Listed in 2003, Breadtalk today has close to 1,000 F&B outlets across Singapore, Mainland China, Hong Kong, Indonesia and Thailand supported by over 7,000 people. But did you also know that Breadtalk is more than just a bakery?
Although Bakery made up 49% of their Revenue, they had 2 other core segments that brought home the bacon. The 2 other core segments are Restaurants (23%) and Food Atrium (28%).
– Bakery (862 stores): Breadtalk, Toast Box, Bread Society, Thye Moh Chan, The Icing Room
– Restaurant (30 stores): Din Tai Fung, RamenPlay
– Food Atrium (65 stores): Food Republic
Following Thailand’s Minor Food Group 11% strategic stake in Breadtalk back in 2013, Breadtalk embarked on a 50:50 JV to operate a bakery business in Thailand. Looks like Thailand might become a rather significant price of business for Breadtalk. As it is today, you could still describe Breadtalk as a Singapore centric F&B business with over 50% of revenue still coming from the Lion City.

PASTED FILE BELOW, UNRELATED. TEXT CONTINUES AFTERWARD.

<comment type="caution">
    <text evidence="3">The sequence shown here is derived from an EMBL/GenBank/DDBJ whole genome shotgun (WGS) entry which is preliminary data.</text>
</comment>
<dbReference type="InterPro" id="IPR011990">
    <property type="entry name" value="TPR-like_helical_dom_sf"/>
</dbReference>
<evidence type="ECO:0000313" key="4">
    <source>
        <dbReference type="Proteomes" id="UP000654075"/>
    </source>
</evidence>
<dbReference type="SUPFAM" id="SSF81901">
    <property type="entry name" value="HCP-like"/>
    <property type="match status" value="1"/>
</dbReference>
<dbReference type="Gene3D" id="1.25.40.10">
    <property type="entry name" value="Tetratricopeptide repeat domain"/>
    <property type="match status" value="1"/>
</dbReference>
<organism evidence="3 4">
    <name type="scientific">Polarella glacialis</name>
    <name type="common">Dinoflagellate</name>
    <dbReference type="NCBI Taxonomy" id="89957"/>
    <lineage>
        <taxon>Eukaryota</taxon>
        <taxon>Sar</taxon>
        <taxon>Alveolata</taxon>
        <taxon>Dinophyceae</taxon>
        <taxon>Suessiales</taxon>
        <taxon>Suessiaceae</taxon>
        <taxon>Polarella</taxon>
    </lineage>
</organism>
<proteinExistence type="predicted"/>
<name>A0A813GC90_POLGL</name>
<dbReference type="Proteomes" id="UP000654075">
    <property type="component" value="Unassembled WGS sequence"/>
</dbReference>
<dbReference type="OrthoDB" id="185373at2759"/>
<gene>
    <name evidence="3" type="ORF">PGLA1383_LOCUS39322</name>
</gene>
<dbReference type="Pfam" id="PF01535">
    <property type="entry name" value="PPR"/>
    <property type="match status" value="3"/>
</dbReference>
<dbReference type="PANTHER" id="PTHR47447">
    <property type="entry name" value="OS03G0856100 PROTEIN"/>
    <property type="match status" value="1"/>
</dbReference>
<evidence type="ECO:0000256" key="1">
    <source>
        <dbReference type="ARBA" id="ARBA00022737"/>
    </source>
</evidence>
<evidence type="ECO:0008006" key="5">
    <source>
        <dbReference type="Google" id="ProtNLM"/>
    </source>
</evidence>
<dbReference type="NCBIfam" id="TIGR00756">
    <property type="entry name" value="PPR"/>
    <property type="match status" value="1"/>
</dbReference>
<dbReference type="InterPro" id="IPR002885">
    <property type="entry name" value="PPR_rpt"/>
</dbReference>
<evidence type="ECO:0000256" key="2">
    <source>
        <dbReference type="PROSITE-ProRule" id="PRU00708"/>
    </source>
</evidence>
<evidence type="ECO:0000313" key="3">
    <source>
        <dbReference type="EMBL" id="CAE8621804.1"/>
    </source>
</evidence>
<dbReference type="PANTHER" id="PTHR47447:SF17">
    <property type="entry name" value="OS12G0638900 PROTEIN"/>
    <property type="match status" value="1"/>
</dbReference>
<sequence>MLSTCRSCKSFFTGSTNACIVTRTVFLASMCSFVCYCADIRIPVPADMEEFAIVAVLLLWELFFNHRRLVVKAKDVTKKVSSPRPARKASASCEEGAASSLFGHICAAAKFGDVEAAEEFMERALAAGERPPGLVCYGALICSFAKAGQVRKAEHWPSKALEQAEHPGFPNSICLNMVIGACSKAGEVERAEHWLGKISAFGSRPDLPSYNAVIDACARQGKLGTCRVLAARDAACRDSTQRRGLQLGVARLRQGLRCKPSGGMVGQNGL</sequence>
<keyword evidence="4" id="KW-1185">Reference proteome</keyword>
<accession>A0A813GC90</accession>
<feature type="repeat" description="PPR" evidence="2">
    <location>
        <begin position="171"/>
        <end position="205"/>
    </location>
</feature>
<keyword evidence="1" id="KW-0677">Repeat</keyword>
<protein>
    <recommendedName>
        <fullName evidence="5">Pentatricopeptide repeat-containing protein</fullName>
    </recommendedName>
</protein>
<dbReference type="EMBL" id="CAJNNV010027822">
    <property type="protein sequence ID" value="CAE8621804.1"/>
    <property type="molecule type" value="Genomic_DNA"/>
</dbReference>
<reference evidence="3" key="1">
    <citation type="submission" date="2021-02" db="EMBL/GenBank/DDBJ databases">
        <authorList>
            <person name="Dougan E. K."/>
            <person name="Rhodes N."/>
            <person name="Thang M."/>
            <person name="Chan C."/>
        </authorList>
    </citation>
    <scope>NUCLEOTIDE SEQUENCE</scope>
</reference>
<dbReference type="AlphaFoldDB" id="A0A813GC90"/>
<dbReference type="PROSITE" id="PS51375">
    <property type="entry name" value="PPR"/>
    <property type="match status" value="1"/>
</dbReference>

Recently, Breadtalk has also been going into property investments. For example the 5.31% stake in AXA Tower, CHIJMES, TripleOne Somerset and Beijing Tongzhou Integrated Department. In 2015, Breadtalk divested their stake in 112 Katong at a pre-transaction cost gain of S$8.5 million.
Fun fact: Shanghai Disney Resort announced that Breadtalk and Toast Box will be amongst the first of several dozen tenants for Disneytown.
Eu Yan Sang International Ltd
You could say that Eu Yan Sang is a household name right here in Singapore. Started in 1873, the founder Eu Kong set up a shop dispensing quality Chinese medicine and herbs to free tin miner coolies from the clutches of opium suffering. ‘Yan Sang’ literally meant ‘caring for mankind’ in Chinese. However, it was only when his son – Eu Tong Sen took over things started to boom expanding beyond the shores of Malaysia into Singapore, Hong Kong and China. Does Eu Tong Sen sound familiar, well he should be, there’s even a street named after him! Here’s some history lesson, Eu Tong Sen was a leading figure in tin mining and rubber plantation in the 1920’s.